by Selena Hill
March 20, 2020
Hundreds of entrepreneurs, investors, techies, and aspiring founders gathered in New York City last month for the fourth annual Roadmap to Billions Conference presented by Black Women Talk Tech (BWTT). Held in midtown Manhattan on Feb. 27–29, attendees left the summit with tangible advice, tools, and new connections in the tech industry.
Founded in 2017, Black Women Talk Tech is a collective of black women tech founders created by Esosa Ighodaro, Lauren Washington, and Regina Gwynn. In addition to showcasing the brilliance of black women in tech, the summit aims to empower attendees to build the next billion-dollar business and reshape the idea of what the face of a tech founder looks like.
“If I was to ask [someone to] name a black woman tech founder, many people could not name one,” Ighodaro told BLACK ENTERPRISE before the conference. “Or, if I asked you to name a tech founder in general, most people would name Bill Gates, the late Steve Jobs, Mark Zuckerberg, Peter Thiel. All of these people are white men.”
The three-day conference kicked off with a retreat that included a dance exercise, a panel for women about balancing romantic relationships and their careers, and a session on conquering anxiety. BWTT continued on Friday with workshops, tech-oriented talks, and panels featuring black women innovators, creators, and business owners. During a session titled “Money In The Bank: Scaling Your Operations with Acquired Funding,” Kristina Jones revealed that she and her husband, James Jones Jr., Esq., stepped down from their leadership roles at Court Buddy, a legal tech company that they founded in 2015.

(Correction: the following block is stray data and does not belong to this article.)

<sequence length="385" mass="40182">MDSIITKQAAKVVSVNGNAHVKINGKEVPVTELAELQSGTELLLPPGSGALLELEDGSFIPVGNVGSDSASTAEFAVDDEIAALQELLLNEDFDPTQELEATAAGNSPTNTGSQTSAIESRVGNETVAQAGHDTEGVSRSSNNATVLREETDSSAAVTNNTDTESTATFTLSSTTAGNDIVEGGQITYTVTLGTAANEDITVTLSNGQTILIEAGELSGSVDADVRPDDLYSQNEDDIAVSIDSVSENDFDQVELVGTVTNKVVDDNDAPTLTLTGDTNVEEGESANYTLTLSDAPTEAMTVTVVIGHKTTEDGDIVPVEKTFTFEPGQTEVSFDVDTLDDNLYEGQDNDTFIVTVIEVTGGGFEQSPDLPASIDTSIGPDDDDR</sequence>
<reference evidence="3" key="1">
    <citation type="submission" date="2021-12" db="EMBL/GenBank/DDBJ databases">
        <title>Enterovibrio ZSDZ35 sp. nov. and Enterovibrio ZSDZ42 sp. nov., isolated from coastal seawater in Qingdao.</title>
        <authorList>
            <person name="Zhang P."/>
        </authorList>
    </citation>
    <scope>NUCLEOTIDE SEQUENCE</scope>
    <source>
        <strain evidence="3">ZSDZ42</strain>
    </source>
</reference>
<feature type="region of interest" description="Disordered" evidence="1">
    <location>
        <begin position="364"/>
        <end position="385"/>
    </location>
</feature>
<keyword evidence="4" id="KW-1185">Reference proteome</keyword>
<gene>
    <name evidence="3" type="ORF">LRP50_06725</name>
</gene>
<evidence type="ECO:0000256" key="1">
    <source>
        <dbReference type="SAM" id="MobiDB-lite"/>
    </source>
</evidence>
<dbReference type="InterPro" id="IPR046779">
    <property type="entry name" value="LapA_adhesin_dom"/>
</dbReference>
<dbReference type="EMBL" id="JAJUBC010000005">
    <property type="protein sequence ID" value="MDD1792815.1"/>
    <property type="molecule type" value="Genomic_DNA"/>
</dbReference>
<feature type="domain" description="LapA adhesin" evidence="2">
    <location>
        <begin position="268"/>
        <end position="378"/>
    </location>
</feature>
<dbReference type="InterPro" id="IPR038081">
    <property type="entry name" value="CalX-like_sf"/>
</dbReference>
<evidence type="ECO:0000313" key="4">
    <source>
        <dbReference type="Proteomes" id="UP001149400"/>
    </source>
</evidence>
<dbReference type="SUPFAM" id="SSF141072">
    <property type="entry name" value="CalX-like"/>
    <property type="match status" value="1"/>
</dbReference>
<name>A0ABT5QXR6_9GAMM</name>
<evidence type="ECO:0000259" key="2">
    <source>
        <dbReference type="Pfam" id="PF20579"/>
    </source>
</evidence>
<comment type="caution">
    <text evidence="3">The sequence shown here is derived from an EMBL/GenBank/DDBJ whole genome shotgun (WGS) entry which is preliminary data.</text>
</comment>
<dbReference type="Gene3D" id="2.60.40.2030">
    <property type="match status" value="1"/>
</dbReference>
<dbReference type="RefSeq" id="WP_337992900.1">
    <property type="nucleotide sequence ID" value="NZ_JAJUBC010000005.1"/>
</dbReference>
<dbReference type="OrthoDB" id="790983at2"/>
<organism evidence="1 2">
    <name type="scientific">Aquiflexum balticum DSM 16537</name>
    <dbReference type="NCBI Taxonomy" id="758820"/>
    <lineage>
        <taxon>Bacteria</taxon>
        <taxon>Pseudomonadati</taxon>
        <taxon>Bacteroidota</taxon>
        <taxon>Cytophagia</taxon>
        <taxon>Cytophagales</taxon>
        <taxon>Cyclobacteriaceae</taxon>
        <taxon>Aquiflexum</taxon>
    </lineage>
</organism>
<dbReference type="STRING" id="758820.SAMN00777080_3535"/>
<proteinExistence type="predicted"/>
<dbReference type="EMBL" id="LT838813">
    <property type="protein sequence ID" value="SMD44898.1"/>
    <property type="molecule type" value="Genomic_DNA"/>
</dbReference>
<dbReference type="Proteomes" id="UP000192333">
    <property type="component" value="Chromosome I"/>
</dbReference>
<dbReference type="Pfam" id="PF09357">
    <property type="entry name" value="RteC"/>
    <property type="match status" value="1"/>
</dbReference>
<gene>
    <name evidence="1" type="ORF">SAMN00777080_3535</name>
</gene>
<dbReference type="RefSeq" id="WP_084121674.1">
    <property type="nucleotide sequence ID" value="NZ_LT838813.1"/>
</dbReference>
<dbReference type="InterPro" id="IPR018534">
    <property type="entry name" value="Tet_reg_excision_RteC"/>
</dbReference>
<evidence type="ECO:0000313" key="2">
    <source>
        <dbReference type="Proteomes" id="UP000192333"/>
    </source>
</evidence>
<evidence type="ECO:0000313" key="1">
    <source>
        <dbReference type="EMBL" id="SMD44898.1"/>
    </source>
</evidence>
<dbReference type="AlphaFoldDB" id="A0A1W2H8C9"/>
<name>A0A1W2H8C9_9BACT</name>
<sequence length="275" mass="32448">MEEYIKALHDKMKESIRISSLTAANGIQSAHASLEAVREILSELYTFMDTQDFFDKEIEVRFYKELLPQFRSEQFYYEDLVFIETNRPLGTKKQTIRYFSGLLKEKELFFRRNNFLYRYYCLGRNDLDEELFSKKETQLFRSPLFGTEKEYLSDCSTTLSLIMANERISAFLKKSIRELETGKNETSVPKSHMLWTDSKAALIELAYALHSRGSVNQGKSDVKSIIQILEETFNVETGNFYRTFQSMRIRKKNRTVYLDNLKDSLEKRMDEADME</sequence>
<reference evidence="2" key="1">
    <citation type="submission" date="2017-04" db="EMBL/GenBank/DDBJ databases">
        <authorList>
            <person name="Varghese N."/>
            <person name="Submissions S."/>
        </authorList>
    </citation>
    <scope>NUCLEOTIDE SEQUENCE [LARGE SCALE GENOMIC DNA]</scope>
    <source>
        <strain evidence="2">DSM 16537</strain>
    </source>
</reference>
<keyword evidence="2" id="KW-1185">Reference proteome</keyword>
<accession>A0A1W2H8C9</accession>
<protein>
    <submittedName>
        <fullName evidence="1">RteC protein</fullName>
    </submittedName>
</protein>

“I had to come to the realization that I’m going to be a serial entrepreneur. Court Buddy is just my first business,” Jones told the audience. “I learned so many things to this point that I’m going to put into the next business.”
Even though Court Buddy successfully raised $1 million in a seed round followed by $6 million in a Series A round in 2018, Jones told BLACK ENTERPRISE that they parted ways with the company in order to pursue other entrepreneurial endeavors and passion projects, including a children’s book for young people who are grieving from the death of a loved one.
“People know me as being the 14th woman to raise over a $1 million for a tech startup. And I thought it was really important for the audience to know that you are not your company. You can live beyond your company,” she said. She added that she and her co-founder decided to hire a new CEO and new senior management to push the company forward. “It was my first company and I learned so much building Court Buddy. It will still be part of my story.”